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Aluft in your child be thought on. If neglection
Should therein make nie vile", the common body,
By you reliev'd, would force me to my duty :
But if to that my nature need a spur',
The gods revenge it upon me and mine,
To the end of generation !

Per. I believe you;
Your honour and your goodness teach me to it',
Without your vows. Till the be married, madam,
By bright Diana, whom we honour all,
Unfifter'd shall this heir of mine remain,
Though I shew will in't'. So I take my leave :
Good madam, make me blessed in your care
In bringing up my child.


if neglection Should therein make me wile,- -] The modern editions have neglect. But the reading of the old copy is right. The word is again used by Shakspeare in Troilus and Cressida:

“ And this neglection of degree it is
" That by a pace goes backward.” Malone.
my nature need a spur,] So in Macbeth:

I have no Spur “ To prick the sides of my intent"- Steevens. * Your honour and your goodness teach me to it,] Perbaps our au. thor wrote witch me to't. So in K. Hen. VI. Part II:

" To sit and witch me as Ascanius did.” Again, in another play :

" I'll witch tweet ladies with my words and look.” Again, more appofitely in Spenfer's Faerie Quecn :

pleasing charms
" With which weak men thou witchest to attend."

STEEVENS. Though I Dew will in it:) The meaning may he--Though I appear wilfull and perverse by such conduct. - We might read Though I thew ill in't. MALONE.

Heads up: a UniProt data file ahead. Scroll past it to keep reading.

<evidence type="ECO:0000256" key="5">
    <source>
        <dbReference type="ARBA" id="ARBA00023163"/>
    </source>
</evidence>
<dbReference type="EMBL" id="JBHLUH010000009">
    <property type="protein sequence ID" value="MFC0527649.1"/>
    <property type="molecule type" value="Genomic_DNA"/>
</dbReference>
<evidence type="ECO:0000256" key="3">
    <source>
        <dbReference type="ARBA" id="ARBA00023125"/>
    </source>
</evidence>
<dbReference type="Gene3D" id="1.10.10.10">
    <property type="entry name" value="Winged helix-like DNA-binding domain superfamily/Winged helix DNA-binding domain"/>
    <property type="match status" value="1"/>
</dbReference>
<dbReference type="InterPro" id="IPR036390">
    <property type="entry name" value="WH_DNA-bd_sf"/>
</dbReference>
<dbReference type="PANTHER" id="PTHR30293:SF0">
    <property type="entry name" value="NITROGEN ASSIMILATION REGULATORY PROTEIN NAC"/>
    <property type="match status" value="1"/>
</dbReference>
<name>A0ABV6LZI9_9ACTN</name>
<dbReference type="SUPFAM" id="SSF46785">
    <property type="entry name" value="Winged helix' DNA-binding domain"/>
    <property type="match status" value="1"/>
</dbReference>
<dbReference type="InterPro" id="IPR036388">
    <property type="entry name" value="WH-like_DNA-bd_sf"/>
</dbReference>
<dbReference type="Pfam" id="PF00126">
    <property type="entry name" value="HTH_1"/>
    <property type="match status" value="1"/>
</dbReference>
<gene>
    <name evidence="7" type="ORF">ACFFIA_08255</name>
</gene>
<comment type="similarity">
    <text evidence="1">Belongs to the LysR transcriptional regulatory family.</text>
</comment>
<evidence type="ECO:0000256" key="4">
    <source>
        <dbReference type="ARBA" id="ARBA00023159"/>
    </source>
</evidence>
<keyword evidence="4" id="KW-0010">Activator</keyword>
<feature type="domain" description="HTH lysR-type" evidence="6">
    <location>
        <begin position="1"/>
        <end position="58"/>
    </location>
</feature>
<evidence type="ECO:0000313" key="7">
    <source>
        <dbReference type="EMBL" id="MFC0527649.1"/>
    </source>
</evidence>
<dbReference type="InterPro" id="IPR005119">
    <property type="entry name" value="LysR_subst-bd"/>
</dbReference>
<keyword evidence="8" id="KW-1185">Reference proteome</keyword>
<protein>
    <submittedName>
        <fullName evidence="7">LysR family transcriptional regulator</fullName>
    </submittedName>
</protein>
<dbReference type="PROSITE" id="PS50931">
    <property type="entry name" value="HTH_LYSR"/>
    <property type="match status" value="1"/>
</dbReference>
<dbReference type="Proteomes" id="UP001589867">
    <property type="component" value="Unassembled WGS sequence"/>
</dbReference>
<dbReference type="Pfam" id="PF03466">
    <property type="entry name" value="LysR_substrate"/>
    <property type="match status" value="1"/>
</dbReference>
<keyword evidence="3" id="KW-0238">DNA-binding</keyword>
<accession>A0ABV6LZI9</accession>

Unfifter'd shall this babe of mine remain,

Thowch I hea will in's: - ] i. e. till she be married, I swear by Diana, (though I may Thew (will, i e.] keeping fuch an oath) this heir of mine shall have none who can call her sister ; i. e. I will not marry and so have a chance of other children before she is disposed of, ---Obftinacy was anciently called wilfullness, STEEVENS,

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Dion. I have one myself,
Who shall not be more dear to my respect,
Than yours, my lord.

Peri Madam, my thanks and prayers.
Cle. We'll bring your grace even to the edge o?

the shore;
Then give you up to the mask'd Neptune', and
The gentleft winds of heaven.

Per. I will embrace Your offer. Come, dearest madam.-0, no tears, Lychorida, no tears : Look to your little mistress, on whose grace You may depend hereafter.—Come, my lord.


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Ephefits. A room in Cerimon's house.

Enter Cerimon and Thaisa. Cer. Madam, this letter, and some certain jewels, Lay with you in your coffer ; which are now At your command. Know you the character ?

Thai. It is my lord's. That I was ship'd at sea, I well remember, even on my yearning time *;

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-mask'd Neprune, -) i. e. infidious waves that wear 2 treacherous smile : “ Subdola fallacis ridet clementia ponti. Lucretius.